Airplane engine manufacturer loses $4 million judgment

Guy goes out in his twin-engine Beechcraft Baron. He returns home in bad weather, with clouds reported by witnesses as low as 500′ above ground level (AGL). He loses control of the airplane in a typical stall/spin accident, crashes into the ground, and kills himself. The NTSB did not mention any mechanical problems with the airplane or the engines and did not list engine failure as a possibility. The NTSB said only that the probable cause was “the pilot’s failure to maintain control of the airplane while maneuvering resulting in an inadvertent stall/spin.”

Teledyne Continental (TCM) was the manufacturer of the Baron’s engines way back in the 1970s or whenever this plane was produced (the NTSB doesn’t say). An engineer might say “it is impressive that those engines spun flawlessly for thirty years, not quitting until this pilot flew them right into the ground.” A jury saw this accident differently, ordering TCM to pay $4 million to the survivors of the pilot. The total market for these kinds of engines in new airplanes is about 2500 per year, of which Teledyne makes roughly half. So this judgment represents a cost of about $4,000 per engine sold every year to airplane manufacturers. The Federal Reserve Bank can cut interest rates to 0% and you’d still have to ask yourself how it could possibly be rational to invest in a U.S.-based company making aircraft or aircraft components. Subprime mortgages look great when you factor in this kind of litigation risk.

Full story on Aero-News.net; also check the NTSB report.

Related story: Airplane carburetor company sued out of business.

3 Comments

  1. Mark

    April 21, 2008 @ 10:18 am

    1

    The NTSB report was evidence, but the plaintiffs probably introduced other evidence at trial that we don’t know about. The burden of proof in a tort case is only preponderance of the evidence (i.e., 51 percent probable). Since the jist of the NTSB report was basically just “We couldn’t find anything materially wrong,” there’s a lot of room for a plaintiff’s attorney to maneuver. For instance, the defendant actually did the testing, not the NTSB, who only observed. It’s natural for the jury to discount such evidence.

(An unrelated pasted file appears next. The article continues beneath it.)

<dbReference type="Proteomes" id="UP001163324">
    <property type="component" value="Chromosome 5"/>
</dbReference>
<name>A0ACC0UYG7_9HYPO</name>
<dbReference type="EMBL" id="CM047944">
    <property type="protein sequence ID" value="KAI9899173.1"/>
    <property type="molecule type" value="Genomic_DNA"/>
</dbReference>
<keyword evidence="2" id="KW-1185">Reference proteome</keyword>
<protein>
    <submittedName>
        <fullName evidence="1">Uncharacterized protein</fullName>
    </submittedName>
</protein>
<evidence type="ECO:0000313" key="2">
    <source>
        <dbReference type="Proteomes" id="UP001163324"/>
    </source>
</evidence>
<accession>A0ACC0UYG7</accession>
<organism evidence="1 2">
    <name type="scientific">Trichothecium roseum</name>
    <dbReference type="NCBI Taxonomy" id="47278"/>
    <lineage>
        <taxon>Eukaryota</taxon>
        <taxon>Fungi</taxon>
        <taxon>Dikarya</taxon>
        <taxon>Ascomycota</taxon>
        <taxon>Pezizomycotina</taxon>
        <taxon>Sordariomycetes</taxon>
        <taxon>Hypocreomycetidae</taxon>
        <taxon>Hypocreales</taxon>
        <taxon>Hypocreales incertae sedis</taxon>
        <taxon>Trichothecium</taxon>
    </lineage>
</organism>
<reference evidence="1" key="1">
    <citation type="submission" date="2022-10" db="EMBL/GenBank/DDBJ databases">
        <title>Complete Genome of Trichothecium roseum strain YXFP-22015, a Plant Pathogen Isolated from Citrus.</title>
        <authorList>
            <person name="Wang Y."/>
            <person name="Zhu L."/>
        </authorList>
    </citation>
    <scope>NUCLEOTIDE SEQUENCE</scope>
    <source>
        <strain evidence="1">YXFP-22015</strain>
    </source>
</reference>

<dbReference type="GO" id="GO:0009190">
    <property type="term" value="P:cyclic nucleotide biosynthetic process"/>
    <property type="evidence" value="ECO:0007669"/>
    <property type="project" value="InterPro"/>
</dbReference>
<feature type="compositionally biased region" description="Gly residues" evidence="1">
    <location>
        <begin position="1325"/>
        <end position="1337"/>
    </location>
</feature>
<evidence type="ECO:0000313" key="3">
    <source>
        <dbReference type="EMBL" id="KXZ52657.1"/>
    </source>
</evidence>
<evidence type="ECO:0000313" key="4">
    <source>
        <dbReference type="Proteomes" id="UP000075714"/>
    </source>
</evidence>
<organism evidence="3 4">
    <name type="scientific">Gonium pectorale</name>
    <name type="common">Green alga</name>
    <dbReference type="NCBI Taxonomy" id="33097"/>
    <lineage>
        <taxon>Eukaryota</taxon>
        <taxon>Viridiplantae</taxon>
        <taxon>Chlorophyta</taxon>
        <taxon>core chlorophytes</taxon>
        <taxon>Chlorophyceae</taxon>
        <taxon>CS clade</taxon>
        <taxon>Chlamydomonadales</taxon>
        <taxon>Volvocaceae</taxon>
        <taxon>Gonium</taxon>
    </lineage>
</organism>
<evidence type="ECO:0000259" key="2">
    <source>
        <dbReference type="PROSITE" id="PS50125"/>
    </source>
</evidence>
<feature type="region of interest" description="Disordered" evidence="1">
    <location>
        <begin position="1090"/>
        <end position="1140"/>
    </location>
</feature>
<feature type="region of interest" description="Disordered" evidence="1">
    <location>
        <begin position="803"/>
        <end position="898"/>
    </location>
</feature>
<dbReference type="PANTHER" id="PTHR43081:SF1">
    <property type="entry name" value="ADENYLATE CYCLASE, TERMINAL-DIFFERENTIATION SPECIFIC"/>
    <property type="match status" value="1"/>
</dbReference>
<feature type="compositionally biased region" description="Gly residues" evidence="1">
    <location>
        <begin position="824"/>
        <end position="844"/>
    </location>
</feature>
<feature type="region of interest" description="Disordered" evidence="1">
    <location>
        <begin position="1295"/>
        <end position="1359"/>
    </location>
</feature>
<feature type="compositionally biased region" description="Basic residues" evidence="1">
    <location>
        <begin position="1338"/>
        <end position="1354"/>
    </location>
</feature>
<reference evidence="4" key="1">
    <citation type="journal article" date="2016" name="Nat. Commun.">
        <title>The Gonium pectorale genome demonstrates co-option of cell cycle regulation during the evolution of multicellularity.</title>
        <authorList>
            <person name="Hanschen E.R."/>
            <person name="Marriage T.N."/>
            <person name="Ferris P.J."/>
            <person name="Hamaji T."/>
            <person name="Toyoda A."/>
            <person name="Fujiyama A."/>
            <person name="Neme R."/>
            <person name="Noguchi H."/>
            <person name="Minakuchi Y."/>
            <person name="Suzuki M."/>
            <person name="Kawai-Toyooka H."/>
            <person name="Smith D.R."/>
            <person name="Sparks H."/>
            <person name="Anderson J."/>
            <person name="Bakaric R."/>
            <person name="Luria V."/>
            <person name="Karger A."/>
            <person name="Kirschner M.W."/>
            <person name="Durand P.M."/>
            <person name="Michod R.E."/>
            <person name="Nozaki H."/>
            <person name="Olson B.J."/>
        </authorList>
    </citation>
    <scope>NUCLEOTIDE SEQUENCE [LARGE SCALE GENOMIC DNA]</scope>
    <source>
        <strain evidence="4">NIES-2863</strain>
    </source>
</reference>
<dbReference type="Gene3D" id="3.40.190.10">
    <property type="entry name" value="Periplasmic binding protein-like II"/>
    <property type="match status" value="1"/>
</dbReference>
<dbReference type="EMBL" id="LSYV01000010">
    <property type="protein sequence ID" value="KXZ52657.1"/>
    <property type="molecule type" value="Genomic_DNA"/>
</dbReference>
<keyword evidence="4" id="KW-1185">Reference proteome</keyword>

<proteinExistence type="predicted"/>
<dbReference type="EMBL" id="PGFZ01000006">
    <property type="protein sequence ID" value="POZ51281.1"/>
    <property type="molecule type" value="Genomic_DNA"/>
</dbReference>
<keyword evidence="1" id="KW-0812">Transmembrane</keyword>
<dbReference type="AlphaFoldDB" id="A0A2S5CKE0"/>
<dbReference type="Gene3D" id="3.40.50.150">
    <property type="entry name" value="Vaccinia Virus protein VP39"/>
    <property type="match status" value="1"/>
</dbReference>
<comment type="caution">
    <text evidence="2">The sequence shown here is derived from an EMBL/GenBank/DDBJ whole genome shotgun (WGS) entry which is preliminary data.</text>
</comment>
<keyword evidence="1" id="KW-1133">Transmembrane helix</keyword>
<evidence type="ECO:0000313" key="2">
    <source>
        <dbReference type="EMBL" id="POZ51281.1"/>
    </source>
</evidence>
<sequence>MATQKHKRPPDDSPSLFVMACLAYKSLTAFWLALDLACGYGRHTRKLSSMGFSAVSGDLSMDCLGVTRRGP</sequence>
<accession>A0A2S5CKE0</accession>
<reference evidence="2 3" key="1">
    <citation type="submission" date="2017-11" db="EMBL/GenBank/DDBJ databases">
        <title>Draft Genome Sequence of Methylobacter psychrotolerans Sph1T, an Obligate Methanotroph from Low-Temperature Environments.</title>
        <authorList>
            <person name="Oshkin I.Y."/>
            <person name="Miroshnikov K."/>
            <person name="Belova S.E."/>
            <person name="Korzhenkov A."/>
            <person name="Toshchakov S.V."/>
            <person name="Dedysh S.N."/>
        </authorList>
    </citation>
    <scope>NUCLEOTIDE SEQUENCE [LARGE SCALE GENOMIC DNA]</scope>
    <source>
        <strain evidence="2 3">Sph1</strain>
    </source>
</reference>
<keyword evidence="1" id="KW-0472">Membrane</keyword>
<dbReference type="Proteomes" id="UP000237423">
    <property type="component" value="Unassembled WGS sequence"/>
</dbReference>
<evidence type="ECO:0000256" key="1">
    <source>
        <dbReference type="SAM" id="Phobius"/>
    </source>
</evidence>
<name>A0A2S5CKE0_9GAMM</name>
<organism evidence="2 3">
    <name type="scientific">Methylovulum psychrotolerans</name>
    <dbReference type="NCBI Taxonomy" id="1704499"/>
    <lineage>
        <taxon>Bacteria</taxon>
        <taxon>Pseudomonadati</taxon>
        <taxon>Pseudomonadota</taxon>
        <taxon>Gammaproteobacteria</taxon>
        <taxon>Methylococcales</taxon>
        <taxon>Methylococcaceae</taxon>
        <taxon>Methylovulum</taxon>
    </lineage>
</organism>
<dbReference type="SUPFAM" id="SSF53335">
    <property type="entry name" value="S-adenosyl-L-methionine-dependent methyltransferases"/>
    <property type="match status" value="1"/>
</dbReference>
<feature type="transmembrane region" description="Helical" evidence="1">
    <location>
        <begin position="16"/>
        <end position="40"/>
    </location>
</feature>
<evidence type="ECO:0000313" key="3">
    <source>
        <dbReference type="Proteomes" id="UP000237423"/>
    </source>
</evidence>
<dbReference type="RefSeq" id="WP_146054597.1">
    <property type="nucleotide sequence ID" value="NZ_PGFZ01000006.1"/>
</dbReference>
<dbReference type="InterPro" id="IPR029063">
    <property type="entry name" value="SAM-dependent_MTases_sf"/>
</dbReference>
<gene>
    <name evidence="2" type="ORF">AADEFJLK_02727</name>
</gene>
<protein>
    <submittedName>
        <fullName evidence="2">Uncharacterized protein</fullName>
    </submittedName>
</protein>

2. philg

    April 21, 2008 @ 5:54 pm

    2

    Actually, Mark, I think I read somewhere in there that NTSB reports cannot be used as evidence in civil trials. It is supposed to make people involved in the accident investigation more cooperative.

    So the jury only needed to be convinced that these engines performed flawlessly for 30 years and through a couple of overhauls. Then they performed flawlessly just about all the way from the departure airport to the destination. Then they happened to quit just as the pilot was descending into bad weather and slowing down above his destination airport.

  3. ifrpilot

    April 22, 2008 @ 4:44 pm

    3

    Phil, you are correct. 49 U.S.C. § 1154(b) provides that “No part of a report of the Board, related to an accident or an investigation of an accident, may be admitted into evidence or used in a civil action for damages resulting from a matter mentioned in the report.”

    So, manufacturer defendants find no solace in the NTSB’s report if it concludes that the accident was pilot error, and the plaintiffs’ lawyers find no barrier to bringing suit from that conclusion. The converse holds true as well. Some courts have gnawed at the edges of the statute and allowed portions of the NTSB investigation into evidence, but others have adopted a more literal interpretation of the statute and prohibited any portion of the Board’s report or investigative file to be entered into evidence.

    The practical reality is that if there’s something useful in the report or the investigator’s field notes, more often than not, the party who would be helped by that evidence will seek out the witness who provided the information and obtain testimony directly. Costly, yes, indeed. But at least the information can be obtained.

    GARA was supposed to make suits like this a thing of the past. It would be interesting to learn how plaintiff was able to survive what I’m sure was a motion to dismiss or for summary judgment under GARA’s 17-year statute of repose.

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